"And if it were possible to let every irresponsible firm on Wall Street fail without affecting you and your family, I would do it. But that is not possible," Bush said, warning: "The failure of the financial system would mean financial hardship for many of you."

As lawmakers in Congress negotiated details of a final rescue plan amid turmoil on global markets, Bush argued that a collapsed financial sector would mean less credit, fewer new businesses and fewer jobs.

"And that would put our economy on the path toward a deep and painful recession," he argued.
I got news for you George, we're already there.

I don't think the bailout is going to help, honestly. We're being told of dire consequences if the bailout doesn't happen. My fear is the bailout happens and we plunge into a recession or depression anyway.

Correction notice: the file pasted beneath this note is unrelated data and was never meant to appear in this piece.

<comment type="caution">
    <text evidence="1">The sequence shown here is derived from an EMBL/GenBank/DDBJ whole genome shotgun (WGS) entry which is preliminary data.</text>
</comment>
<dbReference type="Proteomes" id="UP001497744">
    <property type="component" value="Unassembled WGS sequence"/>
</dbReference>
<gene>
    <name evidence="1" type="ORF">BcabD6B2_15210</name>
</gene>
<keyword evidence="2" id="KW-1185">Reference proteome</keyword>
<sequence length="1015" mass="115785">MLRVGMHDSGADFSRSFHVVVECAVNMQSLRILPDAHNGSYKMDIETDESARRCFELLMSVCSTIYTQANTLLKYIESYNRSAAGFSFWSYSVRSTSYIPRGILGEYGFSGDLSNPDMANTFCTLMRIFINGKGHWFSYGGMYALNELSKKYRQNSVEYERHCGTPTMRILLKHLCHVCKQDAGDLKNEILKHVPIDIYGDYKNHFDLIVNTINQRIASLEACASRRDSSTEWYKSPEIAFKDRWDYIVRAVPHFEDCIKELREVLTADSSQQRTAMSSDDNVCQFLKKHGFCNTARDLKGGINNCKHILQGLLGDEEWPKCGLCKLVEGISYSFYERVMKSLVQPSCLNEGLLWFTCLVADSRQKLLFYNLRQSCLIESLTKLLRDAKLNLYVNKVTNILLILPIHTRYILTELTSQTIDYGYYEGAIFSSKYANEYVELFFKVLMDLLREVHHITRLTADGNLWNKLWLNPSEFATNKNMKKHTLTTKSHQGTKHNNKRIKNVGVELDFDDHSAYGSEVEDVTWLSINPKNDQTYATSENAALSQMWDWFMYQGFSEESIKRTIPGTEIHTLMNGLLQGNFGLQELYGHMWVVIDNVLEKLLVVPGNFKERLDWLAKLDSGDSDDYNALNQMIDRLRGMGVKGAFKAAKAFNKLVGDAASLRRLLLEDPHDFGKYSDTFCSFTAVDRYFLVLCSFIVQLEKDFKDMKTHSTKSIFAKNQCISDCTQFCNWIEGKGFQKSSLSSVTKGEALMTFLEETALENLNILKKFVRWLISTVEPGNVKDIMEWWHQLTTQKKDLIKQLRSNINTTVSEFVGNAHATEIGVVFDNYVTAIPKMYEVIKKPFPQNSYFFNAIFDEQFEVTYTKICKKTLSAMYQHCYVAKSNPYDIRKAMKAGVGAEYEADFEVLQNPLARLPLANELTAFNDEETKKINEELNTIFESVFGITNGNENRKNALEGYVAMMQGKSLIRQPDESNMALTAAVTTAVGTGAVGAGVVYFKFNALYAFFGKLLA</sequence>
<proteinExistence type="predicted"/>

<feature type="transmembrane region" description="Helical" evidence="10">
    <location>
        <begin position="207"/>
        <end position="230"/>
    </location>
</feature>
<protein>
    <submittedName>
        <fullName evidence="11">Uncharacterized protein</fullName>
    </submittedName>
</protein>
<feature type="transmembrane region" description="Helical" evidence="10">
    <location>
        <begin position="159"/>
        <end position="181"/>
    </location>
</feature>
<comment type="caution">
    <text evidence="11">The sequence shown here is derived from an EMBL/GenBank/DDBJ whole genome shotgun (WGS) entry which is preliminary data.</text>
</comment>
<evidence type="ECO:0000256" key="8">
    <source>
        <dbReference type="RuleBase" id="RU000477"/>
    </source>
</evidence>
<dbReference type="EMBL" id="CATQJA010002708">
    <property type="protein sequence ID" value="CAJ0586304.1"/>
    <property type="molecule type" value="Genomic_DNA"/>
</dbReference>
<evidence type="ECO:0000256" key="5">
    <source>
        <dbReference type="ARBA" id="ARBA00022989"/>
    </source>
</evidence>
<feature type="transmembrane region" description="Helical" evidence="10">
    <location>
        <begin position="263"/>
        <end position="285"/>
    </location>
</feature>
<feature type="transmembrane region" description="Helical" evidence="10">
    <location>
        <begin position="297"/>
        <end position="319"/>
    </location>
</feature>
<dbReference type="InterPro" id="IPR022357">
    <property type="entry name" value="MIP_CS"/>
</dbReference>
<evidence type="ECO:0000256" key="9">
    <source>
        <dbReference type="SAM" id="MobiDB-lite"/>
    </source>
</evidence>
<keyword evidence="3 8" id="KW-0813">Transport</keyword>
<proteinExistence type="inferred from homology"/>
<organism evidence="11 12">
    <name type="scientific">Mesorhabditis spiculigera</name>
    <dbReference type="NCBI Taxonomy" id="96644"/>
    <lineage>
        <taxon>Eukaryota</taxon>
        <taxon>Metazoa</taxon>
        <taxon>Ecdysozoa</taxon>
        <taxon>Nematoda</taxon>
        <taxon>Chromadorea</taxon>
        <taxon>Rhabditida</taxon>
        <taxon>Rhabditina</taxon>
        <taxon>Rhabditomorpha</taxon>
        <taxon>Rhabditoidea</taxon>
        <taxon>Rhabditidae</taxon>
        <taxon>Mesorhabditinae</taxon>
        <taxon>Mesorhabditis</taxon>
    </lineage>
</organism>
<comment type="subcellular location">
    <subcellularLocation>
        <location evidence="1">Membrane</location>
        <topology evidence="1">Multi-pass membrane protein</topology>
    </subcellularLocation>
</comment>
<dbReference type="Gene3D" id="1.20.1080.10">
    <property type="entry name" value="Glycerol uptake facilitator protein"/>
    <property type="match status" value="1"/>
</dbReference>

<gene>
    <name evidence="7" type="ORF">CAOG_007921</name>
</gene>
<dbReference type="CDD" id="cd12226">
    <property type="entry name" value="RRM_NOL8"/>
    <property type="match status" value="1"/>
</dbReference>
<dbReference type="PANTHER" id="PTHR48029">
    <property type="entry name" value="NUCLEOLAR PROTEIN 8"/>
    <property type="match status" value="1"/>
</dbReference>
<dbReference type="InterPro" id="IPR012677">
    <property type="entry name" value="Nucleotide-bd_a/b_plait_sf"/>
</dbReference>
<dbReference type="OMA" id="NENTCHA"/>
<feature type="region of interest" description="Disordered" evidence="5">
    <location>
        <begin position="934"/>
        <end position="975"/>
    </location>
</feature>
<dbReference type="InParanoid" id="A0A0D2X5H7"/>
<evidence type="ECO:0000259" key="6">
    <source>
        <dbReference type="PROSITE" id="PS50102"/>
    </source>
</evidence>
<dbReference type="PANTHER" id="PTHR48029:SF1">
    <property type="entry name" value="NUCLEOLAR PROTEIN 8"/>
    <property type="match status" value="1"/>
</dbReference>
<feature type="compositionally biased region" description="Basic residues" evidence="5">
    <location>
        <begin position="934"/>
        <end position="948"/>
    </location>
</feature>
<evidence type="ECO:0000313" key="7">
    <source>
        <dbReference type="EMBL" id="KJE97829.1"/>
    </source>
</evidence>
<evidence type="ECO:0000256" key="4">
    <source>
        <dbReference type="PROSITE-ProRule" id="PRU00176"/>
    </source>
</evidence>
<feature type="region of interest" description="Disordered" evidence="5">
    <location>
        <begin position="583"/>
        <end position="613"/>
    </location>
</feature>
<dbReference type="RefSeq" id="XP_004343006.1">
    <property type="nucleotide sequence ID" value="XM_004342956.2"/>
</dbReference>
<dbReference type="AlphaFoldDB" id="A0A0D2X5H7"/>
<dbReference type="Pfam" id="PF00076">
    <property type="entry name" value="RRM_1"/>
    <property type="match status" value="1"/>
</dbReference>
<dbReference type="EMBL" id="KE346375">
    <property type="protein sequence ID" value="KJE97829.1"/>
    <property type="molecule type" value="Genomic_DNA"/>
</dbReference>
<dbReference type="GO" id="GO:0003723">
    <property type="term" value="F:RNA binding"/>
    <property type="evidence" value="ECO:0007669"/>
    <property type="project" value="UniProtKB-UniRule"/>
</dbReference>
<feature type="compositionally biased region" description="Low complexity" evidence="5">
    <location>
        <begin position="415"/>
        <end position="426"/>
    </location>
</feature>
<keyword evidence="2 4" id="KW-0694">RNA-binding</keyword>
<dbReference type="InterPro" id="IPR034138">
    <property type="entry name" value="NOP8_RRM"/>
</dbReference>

Remember, one month ago the economy was sound. America was fine. The Bush Boom was the most underreported story in America. These guys have been lying to us for years now. They're lying to us now. The bailout is there to give the CEO's and fat cats enough time to get to their lifeboats before the crash.

It's too late for most of us. Far, far too late. What happens if the bailout passes and we still crash?

Dow 8,000 may be generous.

Do We Need The Bailout?

It's a valid question. There are two schools of thought on it.